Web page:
Section 3 sets out capacity assessment principles. These are the basic building blocks for any assessment of a person's decision-making capacity. This section also explains when capacity might be assessed and by whom.
Section 4 offers some practical tips on conducting an assessment of capacity.
Section 5 will be helpful for people who need to know what the test for decision-making capacity is in a certain area of life. It is divided into three parts, relating to decisions about a person's:
1. personal life and personal decisions
2. health
3. money and property (financial decisions).
Section 6 will be useful when you need to know how to support a person to make a decision for themself. This section is about enhancing a person's capacity to make decisions. It also provides information on how to resolve disagreements if they arise.
Section 7 contains a list of places where you can find further information or advice.

Navigating the Toolkit

The Toolkit is not necessarily meant to be read from cover to cover. If you do, you will find some places where the information is repetitive. Where you are looking for particular information you will be able to find it quickly within the Toolkit by using the 'contents' and 'section contents' pages (available where sections are large with many parts). Also the Toolkits colour-coded pages will help you identify the different sections and find information quickly.

Case Study

The case studies, highlighted in boxes, provide examples of issues raised when a person's decision-making capacity in question.

Pressed for time?

If you are:

  • supporting a person to make a decision themself, (not assessing capacity) see:

- Section 2 - What is capacity?
- Section 3 - Capacity assessment principles
- Section 6 - Assisted decision-making and how can I support a person to make their own decision?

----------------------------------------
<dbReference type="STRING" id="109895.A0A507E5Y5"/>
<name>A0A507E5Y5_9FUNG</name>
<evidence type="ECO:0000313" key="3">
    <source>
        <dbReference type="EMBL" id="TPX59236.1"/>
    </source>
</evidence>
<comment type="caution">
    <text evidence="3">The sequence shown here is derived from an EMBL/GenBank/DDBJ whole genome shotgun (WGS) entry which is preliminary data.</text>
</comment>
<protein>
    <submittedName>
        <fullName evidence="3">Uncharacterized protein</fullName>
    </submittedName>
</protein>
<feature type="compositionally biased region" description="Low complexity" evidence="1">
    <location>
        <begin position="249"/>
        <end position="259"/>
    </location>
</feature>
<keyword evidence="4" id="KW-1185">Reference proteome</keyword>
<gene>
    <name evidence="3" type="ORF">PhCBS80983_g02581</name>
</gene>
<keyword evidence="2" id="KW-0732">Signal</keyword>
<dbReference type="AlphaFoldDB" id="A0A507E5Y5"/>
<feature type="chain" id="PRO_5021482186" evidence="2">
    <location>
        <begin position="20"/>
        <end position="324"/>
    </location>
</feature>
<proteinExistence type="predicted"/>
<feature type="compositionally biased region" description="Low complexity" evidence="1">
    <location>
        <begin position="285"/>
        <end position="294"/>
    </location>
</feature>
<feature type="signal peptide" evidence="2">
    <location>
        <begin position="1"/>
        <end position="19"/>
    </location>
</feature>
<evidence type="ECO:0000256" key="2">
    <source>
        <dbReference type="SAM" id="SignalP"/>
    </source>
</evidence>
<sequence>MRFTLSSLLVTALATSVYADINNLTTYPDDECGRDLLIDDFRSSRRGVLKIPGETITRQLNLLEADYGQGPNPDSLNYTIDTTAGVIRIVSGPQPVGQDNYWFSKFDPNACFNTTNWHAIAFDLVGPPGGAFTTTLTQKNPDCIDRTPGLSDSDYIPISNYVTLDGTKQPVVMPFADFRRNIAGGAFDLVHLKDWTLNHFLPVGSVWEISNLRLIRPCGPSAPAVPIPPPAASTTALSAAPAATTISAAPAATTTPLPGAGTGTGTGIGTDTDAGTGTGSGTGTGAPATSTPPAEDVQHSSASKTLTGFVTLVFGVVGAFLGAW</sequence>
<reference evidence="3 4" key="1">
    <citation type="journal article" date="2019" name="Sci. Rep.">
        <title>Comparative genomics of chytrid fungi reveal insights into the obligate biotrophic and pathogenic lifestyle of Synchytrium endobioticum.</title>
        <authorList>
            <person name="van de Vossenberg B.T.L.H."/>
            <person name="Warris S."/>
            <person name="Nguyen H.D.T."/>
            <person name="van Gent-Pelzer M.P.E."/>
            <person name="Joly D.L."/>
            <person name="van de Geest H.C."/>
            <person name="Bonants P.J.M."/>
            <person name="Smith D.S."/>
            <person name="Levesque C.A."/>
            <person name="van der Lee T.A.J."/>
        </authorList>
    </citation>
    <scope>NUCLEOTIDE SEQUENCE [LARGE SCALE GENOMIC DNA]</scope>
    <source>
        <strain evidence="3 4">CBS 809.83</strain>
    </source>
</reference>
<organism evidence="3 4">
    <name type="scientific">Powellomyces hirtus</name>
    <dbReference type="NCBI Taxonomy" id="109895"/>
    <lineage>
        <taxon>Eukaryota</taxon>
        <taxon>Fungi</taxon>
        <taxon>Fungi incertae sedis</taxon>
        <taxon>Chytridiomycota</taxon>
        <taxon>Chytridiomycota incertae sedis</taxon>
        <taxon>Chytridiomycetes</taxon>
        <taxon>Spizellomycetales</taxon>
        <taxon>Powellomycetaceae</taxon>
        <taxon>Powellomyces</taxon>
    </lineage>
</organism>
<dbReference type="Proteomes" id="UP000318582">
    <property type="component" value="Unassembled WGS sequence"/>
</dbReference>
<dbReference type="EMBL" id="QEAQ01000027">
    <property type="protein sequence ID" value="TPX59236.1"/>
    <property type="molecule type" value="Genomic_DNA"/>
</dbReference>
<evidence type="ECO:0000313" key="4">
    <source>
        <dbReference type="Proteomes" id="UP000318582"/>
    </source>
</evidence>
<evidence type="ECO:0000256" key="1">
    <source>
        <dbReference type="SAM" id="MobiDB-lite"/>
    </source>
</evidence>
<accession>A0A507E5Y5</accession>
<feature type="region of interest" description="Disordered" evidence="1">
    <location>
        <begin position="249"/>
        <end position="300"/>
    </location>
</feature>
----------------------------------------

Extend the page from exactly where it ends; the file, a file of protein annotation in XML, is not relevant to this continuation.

• unsure about whether you are someone who should assess a person's capacity, then read:

- Section 1 - Who is the Toolkit for?
- Section 3 - Who might assess capacity?

  • Not sure whether a person should have their capacity assessed, start at:

- Section 2 - What is capacity?
- Section 3 - When should capacity be assessed?

  • assessing the capacity of a person and looking for information on how to proceed, turn to:

- Section 2 - What is capacity?

- Section 3 - Capacity assessment principles
- Section 4 - Tips on assessing capacity.

  • someone with a lot of knowledge about capacity but needing guidance on assessment in a specific area, go to:
- Section 4 - Tips on assessing capacity
- Section 5 - Assessing capacity in each area of life.

1. An advocate is someone who supports a person to say what they want, or speaks on behalf of a person, representing their interests in a way that promotes and protects their rights.
2. Once you have read the Toolkit it may be helpful to refer to an assessment tool such as those included in Who can decide: The six step capacity assessment process [See References at page 169]

Download the
Capacity Toolkit

Capacity Toolkit cover

Capacity Toolkit PDF (1.8MB)

Decision-making & Capacity E-Learning

A FREE 30 minute E-learning based on the Capacity Toolkit has been designed for professionals who work with people with decision-making disabilities in legal, health, finance, social work and for carers. Learn how to empower people with decision-making disabilities to make decisions for themselves. To view select:

Decision-making and capacity E-Learning